Wear and Tear: Safety Equipment Maintenance

equipment picToo often the safety violations that result in accidents are not only because of lack of equipment or proper training, but the poor maintenance of the equipment itself. Inspection and maintenance of harnesses, extension cords and all electrical tools is a vital part of any construction safety program.

When considering the wear and tear of your fall protection equipment, experts advise considering the following elements: heat, chemical elements, exposure to sun, paint or solvents. Hardware should also be closely inspected. For instance, harnesses inspections begin at one end: safety experts advise to hold the body side of the belt toward you, grasping the belt with your hands six to eight inches apart. Bend the belt in an inverted “U.” Watch for frayed edges, broken fibers, pulled stitches, cuts or chemical damage. Check D-rings and D-ring metal wear pads for distortion, cracks, breaks, and rough or sharp edges. The D-ring bar should be at a 90 degree angle with the long axis of the belt and should pivot freely.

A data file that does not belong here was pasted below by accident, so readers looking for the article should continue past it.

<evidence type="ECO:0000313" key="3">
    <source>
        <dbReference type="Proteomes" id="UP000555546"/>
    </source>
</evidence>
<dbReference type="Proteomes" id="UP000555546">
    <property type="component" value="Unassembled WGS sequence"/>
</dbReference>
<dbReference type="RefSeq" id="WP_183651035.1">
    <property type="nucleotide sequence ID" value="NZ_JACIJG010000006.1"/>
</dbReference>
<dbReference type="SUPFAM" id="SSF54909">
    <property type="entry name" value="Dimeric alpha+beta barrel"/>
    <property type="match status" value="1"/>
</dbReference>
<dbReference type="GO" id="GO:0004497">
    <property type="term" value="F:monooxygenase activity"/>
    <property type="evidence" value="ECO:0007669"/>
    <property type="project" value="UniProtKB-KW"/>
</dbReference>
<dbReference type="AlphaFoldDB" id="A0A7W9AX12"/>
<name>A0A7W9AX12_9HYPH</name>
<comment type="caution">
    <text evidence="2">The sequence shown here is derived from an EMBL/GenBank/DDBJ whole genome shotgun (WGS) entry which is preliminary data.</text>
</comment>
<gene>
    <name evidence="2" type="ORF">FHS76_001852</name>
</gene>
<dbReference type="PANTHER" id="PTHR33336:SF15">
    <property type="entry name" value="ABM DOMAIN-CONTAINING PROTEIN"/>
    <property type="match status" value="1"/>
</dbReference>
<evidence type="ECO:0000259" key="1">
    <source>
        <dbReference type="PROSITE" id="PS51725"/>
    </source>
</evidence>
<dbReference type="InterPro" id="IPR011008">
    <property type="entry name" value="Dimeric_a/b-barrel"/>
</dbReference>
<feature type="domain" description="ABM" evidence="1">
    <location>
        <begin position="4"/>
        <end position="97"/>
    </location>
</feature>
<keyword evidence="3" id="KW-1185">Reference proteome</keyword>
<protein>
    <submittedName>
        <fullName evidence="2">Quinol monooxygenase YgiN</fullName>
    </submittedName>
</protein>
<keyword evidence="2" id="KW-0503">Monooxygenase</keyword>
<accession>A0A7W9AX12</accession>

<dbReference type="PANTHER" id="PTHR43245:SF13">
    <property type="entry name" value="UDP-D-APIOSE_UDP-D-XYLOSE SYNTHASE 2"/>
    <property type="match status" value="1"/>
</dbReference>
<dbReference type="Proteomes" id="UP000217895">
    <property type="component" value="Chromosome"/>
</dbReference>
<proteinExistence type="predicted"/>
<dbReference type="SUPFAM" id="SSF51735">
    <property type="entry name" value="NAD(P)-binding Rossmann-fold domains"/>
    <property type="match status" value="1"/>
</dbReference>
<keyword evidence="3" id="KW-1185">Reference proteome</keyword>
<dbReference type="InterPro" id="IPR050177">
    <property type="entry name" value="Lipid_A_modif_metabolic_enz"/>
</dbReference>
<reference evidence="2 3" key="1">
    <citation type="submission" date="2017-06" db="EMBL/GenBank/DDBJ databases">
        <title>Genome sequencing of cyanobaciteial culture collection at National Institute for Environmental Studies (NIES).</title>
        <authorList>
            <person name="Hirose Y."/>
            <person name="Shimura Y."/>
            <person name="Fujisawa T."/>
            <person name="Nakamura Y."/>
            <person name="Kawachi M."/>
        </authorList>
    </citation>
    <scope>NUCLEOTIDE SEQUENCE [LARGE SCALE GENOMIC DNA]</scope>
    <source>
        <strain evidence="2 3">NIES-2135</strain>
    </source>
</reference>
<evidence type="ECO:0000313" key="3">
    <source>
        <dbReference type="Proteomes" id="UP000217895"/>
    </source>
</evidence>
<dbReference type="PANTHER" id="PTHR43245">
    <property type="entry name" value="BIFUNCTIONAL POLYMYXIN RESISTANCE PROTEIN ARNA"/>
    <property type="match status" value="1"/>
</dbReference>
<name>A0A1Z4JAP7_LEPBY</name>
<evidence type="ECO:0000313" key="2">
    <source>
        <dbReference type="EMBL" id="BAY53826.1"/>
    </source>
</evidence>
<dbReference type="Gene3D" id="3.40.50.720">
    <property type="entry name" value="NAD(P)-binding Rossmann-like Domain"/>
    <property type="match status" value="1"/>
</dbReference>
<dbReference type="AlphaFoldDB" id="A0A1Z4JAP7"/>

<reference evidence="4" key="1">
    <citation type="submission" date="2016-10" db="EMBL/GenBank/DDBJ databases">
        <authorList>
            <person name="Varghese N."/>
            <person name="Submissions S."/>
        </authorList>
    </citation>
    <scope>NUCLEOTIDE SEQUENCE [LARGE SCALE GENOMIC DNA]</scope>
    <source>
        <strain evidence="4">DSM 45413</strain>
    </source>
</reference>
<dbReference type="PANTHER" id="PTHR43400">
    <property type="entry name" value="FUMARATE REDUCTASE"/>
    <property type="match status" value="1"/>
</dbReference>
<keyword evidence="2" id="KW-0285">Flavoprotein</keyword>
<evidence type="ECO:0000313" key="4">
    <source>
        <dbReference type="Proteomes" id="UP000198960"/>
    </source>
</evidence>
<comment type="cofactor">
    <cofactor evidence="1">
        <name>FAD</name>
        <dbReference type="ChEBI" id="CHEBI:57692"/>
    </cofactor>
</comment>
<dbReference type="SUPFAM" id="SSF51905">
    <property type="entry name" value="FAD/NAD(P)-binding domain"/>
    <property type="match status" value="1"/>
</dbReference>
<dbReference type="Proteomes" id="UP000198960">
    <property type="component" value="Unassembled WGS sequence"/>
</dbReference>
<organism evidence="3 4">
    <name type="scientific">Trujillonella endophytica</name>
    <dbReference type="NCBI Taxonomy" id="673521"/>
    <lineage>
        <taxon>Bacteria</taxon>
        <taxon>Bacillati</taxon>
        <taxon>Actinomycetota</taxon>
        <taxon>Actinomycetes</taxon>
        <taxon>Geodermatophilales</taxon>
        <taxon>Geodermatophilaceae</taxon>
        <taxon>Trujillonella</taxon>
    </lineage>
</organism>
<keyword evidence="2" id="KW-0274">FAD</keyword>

A complete list of the types of fall safety equipment and how to inspect them before use, (including harnesses, rope and web lanyards, and Retractable Lifeline Systems) are found on the OSHA web site.

Diversified Safety Services reminds its clients that failure to maintain protective equipment can result in hefty fines: There have been many examples of companies fined upwards of thousands of dollars for poor equipment maintenance if it results in an injury.

A safety audit is an excellent proactive start to ensure these sorts of violations do not occur and that regular inspections become an integrated part of your safety planning. For more information, contact Diversified Safety Services.

The following two tabs change content below.

Nina McGinley

Latest posts by Nina McGinley (see all)

About Nina McGinley